The expression profile of miR-3099 during neural development of Ts1Cje mouse model of Down syndrome

Authors

  • Shahidee Zainal Abidin Biological Security and Sustainability (BIOSES) Research Interest Group & Eco-Innovation Research Interest Group, Faculty of Science and Marine Environment, Universiti Malaysia Terengganu, Terengganu, Malaysia.
  • Han-Chung Lee (1) Department of Biomedical Sciences, Faculty of Medicine and Health Sciences, Universiti Putra Malaysia, Selangor, Malaysia. (2) Genetics and Regenerative Medicine Research Group, Faculty of Medicine and Health Sciences, Universiti Putra Malaysia, Selangor, Malaysia
  • Syahril Abdullah (1) Department of Biomedical Sciences, Faculty of Medicine and Health Sciences, Universiti Putra Malaysia, Selangor, Malaysia. (2) Genetics and Regenerative Medicine Research Group, Faculty of Medicine and Health Sciences, Universiti Putra Malaysia, Selangor, Malaysia
  • Norshariza Nordin (1) Department of Biomedical Sciences, Faculty of Medicine and Health Sciences, Universiti Putra Malaysia, Selangor, Malaysia. (2) Genetics and Regenerative Medicine Research Group, Faculty of Medicine and Health Sciences, Universiti Putra Malaysia, Selangor, Malaysia
  • Pike-See Cheah (1) Genetics and Regenerative Medicine Research Group, Faculty of Medicine and Health Sciences, Universiti Putra Malaysia, Selangor, Malaysia. (2) Department of Human Anatomy, Faculty of Medicine and Health Sciences, Universiti Putra Malaysia, Selangor, Malaysia
  • King-Hwa Ling (1) Department of Biomedical Sciences, Faculty of Medicine and Health Sciences, Universiti Putra Malaysia, Selangor, Malaysia. (2) Genetics and Regenerative Medicine Research Group, Faculty of Medicine and Health Sciences, Universiti Putra Malaysia, Selangor, Malaysia

DOI:

https://doi.org/10.31117/neuroscirn.v4i1.62

Keywords:

miR-3099, Ts1Cje, Down syndrome, microRNA

Abstract

MicroRNA-3099 (miR-3099) plays a crucial role in regulating neuronal differentiation and development of the central nervous system (CNS). The miR-3099 is a pro-neuronal miRNA that promotes neural stem/progenitor cell (NSPC) differentiation into neuronal lineage by suppressing astrogliogenesis. Down syndrome (DS) brain exhibited increased astrogliogenesis and reduced neuronal cell density. The involvement of miR-3099 in the neurodevelopment of DS has not been investigated and potentially responsible for the neurogenic-to-gliogenic shift phenomenon observed in DS brain. To investigate the role of miR-3099 during DS brain development, neural/progenitor cell proliferation and differentiation, we profiled miR-3099 expression level in the Ts1Cje, a mouse model for DS. We analysed the Ts1Cje whole brain at embryonic day (E) 10.5, E14.5 and P1.5, proliferating neurospheres and differentiating neurospheres at 3, 9 and 15 days in vitro (DIV). Expression of miR-3099 in both the developing mouse brain and the differentiating neurosphere was not significantly different between Ts1Cje and wild type controls. In contrast, the expression level of miR-3099 was significantly higher (p<0.05) in proliferating NSPC derived from the Ts1Cje compared to wild-type. Further molecular profiling of NPSC and glial cell markers indicated that the expression of Sox2 (p<0.01) and Gfap (p<0.05) were significantly downregulated in Ts1Cje neurospheres as compared to that of wild type, respectively. While there were no significant differences in Tuj1 and Nestin expression levels between the Ts1Cje and wild type neurospheres, their expression levels were ~3-fold upregulated and ~2.6 downregulated Ts1Cje group, respectively. The findings suggest that dysregulation of miR-3099 affects NSPC lineage commitment as indicated by altered postmitotic neuronal cell markers. Further molecular characterisation and gene expression profiling of other neuronal and glial markers will help refine the analysis of gene-gene interactions underlying the neuropathologies of DS.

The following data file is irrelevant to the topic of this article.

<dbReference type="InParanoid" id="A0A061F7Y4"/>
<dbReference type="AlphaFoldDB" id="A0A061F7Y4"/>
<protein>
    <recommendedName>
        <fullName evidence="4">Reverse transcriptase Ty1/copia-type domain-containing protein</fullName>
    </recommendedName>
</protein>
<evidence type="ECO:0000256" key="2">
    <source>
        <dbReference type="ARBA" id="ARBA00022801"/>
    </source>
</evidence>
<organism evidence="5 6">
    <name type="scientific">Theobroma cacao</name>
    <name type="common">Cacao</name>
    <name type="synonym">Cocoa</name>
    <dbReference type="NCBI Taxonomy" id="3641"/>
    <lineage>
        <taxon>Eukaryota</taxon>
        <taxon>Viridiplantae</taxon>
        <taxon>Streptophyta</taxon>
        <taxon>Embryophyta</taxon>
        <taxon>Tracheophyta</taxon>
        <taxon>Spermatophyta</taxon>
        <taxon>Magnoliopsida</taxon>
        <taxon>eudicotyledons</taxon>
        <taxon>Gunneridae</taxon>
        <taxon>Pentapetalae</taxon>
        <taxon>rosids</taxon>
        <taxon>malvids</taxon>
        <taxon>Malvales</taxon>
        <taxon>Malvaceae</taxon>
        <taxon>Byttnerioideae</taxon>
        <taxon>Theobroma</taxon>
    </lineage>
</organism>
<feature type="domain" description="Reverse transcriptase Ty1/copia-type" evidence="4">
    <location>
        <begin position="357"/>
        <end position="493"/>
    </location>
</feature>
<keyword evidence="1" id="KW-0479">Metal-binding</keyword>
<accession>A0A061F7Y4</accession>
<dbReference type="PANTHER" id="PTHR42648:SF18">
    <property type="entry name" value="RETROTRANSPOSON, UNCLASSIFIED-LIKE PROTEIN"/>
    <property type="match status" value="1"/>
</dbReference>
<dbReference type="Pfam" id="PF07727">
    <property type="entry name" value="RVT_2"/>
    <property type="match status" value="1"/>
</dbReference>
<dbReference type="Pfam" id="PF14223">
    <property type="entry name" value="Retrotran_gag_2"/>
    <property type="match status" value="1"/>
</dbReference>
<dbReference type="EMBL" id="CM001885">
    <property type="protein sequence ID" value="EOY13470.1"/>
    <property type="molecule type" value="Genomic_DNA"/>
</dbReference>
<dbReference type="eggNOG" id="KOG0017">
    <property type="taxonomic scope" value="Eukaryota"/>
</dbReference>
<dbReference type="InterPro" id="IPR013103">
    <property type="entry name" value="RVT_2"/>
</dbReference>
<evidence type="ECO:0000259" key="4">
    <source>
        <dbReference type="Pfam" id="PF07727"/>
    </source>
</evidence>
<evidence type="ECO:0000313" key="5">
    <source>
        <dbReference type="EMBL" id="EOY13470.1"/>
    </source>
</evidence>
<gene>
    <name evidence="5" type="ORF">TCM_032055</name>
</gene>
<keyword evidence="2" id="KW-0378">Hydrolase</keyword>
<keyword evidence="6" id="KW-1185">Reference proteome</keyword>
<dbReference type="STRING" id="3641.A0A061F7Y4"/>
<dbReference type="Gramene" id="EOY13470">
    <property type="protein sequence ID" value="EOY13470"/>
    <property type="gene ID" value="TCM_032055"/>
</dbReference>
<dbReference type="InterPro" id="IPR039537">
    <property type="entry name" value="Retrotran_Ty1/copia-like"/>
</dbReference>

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2021-03-15

How to Cite

Zainal Abidin, S., Lee, H.-C., Abdullah, S., Nordin, N., Cheah, P.-S. and Ling, K.-H. (2021) “The expression profile of miR-3099 during neural development of Ts1Cje mouse model of Down syndrome”, Neuroscience Research Notes, 4(1), pp. 7–15. doi: 10.31117/neuroscirn.v4i1.62.

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